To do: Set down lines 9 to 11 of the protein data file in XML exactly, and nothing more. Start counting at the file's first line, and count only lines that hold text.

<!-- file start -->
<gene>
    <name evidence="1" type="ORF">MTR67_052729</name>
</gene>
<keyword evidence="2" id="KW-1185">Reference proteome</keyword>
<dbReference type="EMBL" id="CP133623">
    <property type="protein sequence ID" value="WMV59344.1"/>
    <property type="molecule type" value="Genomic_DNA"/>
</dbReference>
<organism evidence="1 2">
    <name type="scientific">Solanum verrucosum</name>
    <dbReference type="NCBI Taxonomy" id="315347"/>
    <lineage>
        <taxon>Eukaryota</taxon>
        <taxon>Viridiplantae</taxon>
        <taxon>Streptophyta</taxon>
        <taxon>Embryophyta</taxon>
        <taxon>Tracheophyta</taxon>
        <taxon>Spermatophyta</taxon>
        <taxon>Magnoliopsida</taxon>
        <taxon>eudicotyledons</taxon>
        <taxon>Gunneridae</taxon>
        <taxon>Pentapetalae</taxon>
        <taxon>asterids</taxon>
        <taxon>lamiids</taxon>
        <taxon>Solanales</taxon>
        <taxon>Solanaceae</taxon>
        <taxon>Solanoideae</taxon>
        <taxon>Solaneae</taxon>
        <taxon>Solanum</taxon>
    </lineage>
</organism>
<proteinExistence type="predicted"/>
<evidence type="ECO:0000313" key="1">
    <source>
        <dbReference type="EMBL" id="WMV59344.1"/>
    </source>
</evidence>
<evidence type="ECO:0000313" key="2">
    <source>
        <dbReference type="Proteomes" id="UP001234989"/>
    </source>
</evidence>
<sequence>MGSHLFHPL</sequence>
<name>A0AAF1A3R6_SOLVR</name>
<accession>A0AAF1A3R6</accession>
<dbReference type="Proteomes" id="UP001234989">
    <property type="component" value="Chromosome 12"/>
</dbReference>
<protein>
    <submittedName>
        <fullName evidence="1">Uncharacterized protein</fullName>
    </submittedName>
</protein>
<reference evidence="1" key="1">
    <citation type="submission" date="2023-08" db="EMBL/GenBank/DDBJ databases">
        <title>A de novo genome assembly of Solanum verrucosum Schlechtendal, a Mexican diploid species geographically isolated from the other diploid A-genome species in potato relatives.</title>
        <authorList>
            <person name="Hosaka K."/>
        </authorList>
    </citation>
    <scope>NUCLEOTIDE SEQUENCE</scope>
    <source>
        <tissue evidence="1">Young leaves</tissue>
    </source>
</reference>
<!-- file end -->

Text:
<organism evidence="1 2">
    <name type="scientific">Solanum verrucosum</name>
    <dbReference type="NCBI Taxonomy" id="315347"/>